Wildfire information and environmental conditions are provided by the National Interagency Fire Center (NIFC) and the U.S. Forest Service (USFS) Wildland Fire Assessment System (WFAS).

On September 1st, there were 58 large wildfires burning nationwide. The majority of the large wildfires were active across the northwestern quadrant of the country, with nine fires burning in Oregon, three in Washington, five in Idaho, four in Montana, and three in Wyoming. Dry conditions the second half of August increased the fire danger across the region, as well as the Keetch–Byram Drought Index (KBDI) values across the higher elevations. Extremely low 10-hour fuel moistures were widespread, with moderately low 100-hour and 1,000-hour fuel moistures. Twelve large wildfires were burning across the Southwest in California (4), Arizona (4), Nevada (2), New Mexico (1), and Colorado (1). During the second half of August, the monsoonal rain showers across the Southwest slowed significantly, and the heat across the region created ideal wildfire conditions. Very high fire danger was observed across portions of the Southwest, stretching across the Great Basin. Small fuels (10-hour fuel moistures) were extremely dry, while larger fuels (100-hour and 1,000-hour fuel moistures) were moderately dry across the region. KBDI values were relatively low. Across the Southern Plains, there were 15 large wildfires burning in Texas, as well as two in Arkansas and one in Oklahoma. Continued dryness and warm temperatures caused 10-hour fuel moistures to plummet and the fire danger to increase. KBDI were very high across the area. Single large wildfires were also active in Alabama, Minnesota, and in North Carolina.

By mid-September, there were 44 large wildfires burning across the country. There were 16 fires active across Washington (2), Oregon (8), Idaho (4), and Montana (2). Across the region, temperatures were above average and precipitation was below average during the first half of the month, which lowered fuel moistures of all sizes (10-hour, 100-hour, and 1,000-hour fuel moistures) and increased the fire danger and KBDI values. Five large fires were active across central California, where 10-hour and 100-hour fuel moistures were extremely low. Below-average precipitation during the first two weeks of the month increased KBDI values. Across the South, 22 large wildfires were active in Texas (14), Louisiana (2), Oklahoma (5), and Arkansas (1). Dry and windy conditions were widespread the first half of September across the region causing high fire danger and KBDI values and extremely low 10-hour and 100-hour fuel moistures. One additional fire was active across northern Minnesota, where low 10-hour fuel moistures were observed.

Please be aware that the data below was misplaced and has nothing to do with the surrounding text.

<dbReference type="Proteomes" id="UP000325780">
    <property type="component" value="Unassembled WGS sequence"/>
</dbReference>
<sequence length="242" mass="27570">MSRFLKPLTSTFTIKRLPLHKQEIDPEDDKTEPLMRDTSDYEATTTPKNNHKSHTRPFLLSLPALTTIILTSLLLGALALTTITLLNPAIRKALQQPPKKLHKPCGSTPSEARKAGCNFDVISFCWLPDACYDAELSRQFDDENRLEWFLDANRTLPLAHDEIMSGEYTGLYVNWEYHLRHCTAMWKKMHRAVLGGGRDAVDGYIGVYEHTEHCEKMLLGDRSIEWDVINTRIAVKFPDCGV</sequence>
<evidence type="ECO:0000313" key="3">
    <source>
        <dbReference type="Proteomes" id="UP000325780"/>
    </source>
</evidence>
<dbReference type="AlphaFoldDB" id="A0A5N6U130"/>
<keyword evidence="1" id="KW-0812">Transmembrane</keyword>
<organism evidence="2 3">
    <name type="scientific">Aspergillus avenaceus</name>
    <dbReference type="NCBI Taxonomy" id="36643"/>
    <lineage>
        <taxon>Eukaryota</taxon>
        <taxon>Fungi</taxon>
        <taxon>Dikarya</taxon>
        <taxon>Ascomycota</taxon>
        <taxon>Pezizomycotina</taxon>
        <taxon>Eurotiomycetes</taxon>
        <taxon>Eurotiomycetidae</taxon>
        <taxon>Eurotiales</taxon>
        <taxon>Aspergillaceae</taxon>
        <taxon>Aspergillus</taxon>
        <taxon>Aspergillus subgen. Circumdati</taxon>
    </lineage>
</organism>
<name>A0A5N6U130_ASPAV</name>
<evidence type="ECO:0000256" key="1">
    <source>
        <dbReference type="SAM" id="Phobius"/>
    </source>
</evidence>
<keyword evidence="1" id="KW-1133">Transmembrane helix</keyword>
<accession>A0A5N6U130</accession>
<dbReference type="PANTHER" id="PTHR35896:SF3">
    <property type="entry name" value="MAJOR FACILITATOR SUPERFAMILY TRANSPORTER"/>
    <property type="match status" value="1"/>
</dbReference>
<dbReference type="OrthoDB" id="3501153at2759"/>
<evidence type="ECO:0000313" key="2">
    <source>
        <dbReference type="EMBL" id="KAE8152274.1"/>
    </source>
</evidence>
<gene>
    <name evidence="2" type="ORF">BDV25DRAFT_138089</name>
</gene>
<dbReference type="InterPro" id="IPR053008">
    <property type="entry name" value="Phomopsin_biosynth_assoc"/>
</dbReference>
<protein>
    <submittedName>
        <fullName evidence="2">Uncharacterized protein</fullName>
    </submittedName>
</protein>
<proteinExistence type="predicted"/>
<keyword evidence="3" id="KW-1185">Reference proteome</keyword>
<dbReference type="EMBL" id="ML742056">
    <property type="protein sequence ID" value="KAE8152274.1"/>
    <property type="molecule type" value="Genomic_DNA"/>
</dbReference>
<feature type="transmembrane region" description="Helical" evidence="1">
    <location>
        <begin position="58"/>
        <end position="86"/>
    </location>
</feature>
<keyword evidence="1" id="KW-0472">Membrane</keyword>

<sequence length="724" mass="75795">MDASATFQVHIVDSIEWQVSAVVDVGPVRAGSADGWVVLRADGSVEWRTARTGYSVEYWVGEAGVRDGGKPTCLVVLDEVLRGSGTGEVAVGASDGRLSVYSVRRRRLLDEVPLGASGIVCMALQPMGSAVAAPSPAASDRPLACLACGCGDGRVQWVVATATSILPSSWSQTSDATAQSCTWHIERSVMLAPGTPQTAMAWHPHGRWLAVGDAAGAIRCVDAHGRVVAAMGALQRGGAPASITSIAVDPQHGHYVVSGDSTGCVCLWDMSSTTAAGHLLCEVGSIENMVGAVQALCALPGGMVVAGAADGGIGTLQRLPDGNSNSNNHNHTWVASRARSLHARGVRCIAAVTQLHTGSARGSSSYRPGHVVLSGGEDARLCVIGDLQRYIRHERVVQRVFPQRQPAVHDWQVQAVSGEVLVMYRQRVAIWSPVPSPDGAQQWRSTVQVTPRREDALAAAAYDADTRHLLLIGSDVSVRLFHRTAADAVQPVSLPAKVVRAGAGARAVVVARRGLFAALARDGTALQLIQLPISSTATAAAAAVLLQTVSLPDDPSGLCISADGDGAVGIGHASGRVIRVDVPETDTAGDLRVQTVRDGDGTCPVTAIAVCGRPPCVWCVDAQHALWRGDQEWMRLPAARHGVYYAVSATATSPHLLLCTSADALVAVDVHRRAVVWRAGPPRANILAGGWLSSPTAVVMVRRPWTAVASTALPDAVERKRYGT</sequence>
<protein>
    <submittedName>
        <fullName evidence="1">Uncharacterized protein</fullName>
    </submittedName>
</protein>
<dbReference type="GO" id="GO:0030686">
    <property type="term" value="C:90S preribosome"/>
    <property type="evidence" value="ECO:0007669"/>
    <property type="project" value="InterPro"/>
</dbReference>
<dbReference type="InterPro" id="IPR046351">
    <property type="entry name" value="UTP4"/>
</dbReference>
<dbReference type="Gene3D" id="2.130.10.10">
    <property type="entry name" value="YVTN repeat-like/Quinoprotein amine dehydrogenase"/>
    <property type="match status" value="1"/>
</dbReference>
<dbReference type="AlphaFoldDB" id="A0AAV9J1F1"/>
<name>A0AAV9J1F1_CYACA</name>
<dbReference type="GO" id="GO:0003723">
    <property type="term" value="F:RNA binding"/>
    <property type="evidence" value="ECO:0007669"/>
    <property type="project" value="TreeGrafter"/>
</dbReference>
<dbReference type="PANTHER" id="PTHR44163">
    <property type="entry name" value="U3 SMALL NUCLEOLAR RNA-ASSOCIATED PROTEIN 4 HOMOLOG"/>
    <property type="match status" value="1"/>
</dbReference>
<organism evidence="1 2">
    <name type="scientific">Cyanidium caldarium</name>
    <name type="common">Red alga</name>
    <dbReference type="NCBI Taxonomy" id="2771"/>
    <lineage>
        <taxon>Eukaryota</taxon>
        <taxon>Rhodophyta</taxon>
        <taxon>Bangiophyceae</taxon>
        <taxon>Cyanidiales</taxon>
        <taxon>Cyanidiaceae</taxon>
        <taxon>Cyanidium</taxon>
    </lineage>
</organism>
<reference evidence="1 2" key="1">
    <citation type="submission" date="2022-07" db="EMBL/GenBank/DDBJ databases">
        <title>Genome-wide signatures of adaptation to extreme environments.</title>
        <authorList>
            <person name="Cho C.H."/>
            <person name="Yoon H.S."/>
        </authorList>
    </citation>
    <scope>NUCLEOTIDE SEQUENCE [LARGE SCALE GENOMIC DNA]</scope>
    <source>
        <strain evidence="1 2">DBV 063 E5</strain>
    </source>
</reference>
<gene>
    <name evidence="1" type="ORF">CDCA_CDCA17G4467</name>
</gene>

By the end of September, large fire activity across the U.S. had slowed significantly, with 11 large fires actively burning. There were five large wildfires active across Idaho (3), Montana (1), and Oregon (1) in the Pacific Northwest. At the end of the month, the low elevations of the region were experiencing high fire danger. Extremely low 10-hour fuel moistures were also widespread, with the exception of the coastal regions, and 100-hour and 1,000-hour fuel moistures were moderately dry across the region. In Texas, four large wildfires remained active on September 30th. Continued dryness caused the fire danger to be extremely high across the eastern and northern portions of the state. Extremely low 10-hour fuel moistures and moderately dry 100-hour and 1,000-hour fuel moistures were associated with the ideal wildfire conditions. Extremely high KBDI values across the state were attributable to the ongoing exceptional drought. There was also a single large wildfire burning in north central Florida, where high KBDI values were observed. The Pagami Creek wildfire in Minnesota continued to burn in the Superior National Forest.


All Fire Related Maps


Citing This Report

NOAA National Climatic Data Center, State of the Climate: Wildfires for September 2011, published online October 2011, retrieved on July 24, 2014 from http://www.ncdc.noaa.gov/sotc/fire/2011/9.